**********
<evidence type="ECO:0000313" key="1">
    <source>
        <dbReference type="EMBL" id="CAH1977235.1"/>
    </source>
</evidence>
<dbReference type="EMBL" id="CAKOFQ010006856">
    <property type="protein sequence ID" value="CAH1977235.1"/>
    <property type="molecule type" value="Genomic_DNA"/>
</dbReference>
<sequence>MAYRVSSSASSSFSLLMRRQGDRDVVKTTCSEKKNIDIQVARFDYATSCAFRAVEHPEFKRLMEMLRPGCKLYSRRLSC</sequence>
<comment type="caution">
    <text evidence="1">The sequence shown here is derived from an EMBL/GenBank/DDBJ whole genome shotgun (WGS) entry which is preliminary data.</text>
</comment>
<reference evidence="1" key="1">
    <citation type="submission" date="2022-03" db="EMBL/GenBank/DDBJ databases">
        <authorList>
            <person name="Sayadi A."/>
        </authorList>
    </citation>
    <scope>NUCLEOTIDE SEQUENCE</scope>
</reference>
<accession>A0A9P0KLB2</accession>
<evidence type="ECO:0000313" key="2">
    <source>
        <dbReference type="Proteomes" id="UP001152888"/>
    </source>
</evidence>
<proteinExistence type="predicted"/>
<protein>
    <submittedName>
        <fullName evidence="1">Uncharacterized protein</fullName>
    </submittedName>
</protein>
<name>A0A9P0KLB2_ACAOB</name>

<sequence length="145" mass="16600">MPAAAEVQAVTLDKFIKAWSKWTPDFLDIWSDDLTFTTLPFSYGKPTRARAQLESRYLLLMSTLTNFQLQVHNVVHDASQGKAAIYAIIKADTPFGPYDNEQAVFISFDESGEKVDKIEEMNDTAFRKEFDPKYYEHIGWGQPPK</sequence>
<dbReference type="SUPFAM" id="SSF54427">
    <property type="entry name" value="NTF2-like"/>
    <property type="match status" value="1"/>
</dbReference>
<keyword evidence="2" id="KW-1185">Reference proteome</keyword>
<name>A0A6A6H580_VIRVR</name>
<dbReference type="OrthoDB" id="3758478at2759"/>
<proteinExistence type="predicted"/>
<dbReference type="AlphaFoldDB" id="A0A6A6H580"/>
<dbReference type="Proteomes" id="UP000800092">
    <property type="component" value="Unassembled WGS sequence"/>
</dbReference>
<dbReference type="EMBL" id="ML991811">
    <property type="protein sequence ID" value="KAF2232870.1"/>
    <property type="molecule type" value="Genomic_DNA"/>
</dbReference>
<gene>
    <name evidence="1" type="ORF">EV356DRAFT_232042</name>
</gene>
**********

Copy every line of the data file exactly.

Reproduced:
<evidence type="ECO:0000313" key="1">
    <source>
        <dbReference type="EMBL" id="CAH1977235.1"/>
    </source>
</evidence>
<dbReference type="EMBL" id="CAKOFQ010006856">
    <property type="protein sequence ID" value="CAH1977235.1"/>
    <property type="molecule type" value="Genomic_DNA"/>
</dbReference>
<sequence>MAYRVSSSASSSFSLLMRRQGDRDVVKTTCSEKKNIDIQVARFDYATSCAFRAVEHPEFKRLMEMLRPGCKLYSRRLSC</sequence>
<comment type="caution">
    <text evidence="1">The sequence shown here is derived from an EMBL/GenBank/DDBJ whole genome shotgun (WGS) entry which is preliminary data.</text>
</comment>
<reference evidence="1" key="1">
    <citation type="submission" date="2022-03" db="EMBL/GenBank/DDBJ databases">
        <authorList>
            <person name="Sayadi A."/>
        </authorList>
    </citation>
    <scope>NUCLEOTIDE SEQUENCE</scope>
</reference>
<accession>A0A9P0KLB2</accession>
<evidence type="ECO:0000313" key="2">
    <source>
        <dbReference type="Proteomes" id="UP001152888"/>
    </source>
</evidence>
<proteinExistence type="predicted"/>
<protein>
    <submittedName>
        <fullName evidence="1">Uncharacterized protein</fullName>
    </submittedName>
</protein>
<name>A0A9P0KLB2_ACAOB</name>

<sequence length="145" mass="16600">MPAAAEVQAVTLDKFIKAWSKWTPDFLDIWSDDLTFTTLPFSYGKPTRARAQLESRYLLLMSTLTNFQLQVHNVVHDASQGKAAIYAIIKADTPFGPYDNEQAVFISFDESGEKVDKIEEMNDTAFRKEFDPKYYEHIGWGQPPK</sequence>
<dbReference type="SUPFAM" id="SSF54427">
    <property type="entry name" value="NTF2-like"/>
    <property type="match status" value="1"/>
</dbReference>
<keyword evidence="2" id="KW-1185">Reference proteome</keyword>
<name>A0A6A6H580_VIRVR</name>
<dbReference type="OrthoDB" id="3758478at2759"/>
<proteinExistence type="predicted"/>
<dbReference type="AlphaFoldDB" id="A0A6A6H580"/>
<dbReference type="Proteomes" id="UP000800092">
    <property type="component" value="Unassembled WGS sequence"/>
</dbReference>
<dbReference type="EMBL" id="ML991811">
    <property type="protein sequence ID" value="KAF2232870.1"/>
    <property type="molecule type" value="Genomic_DNA"/>
</dbReference>
<gene>
    <name evidence="1" type="ORF">EV356DRAFT_232042</name>
</gene>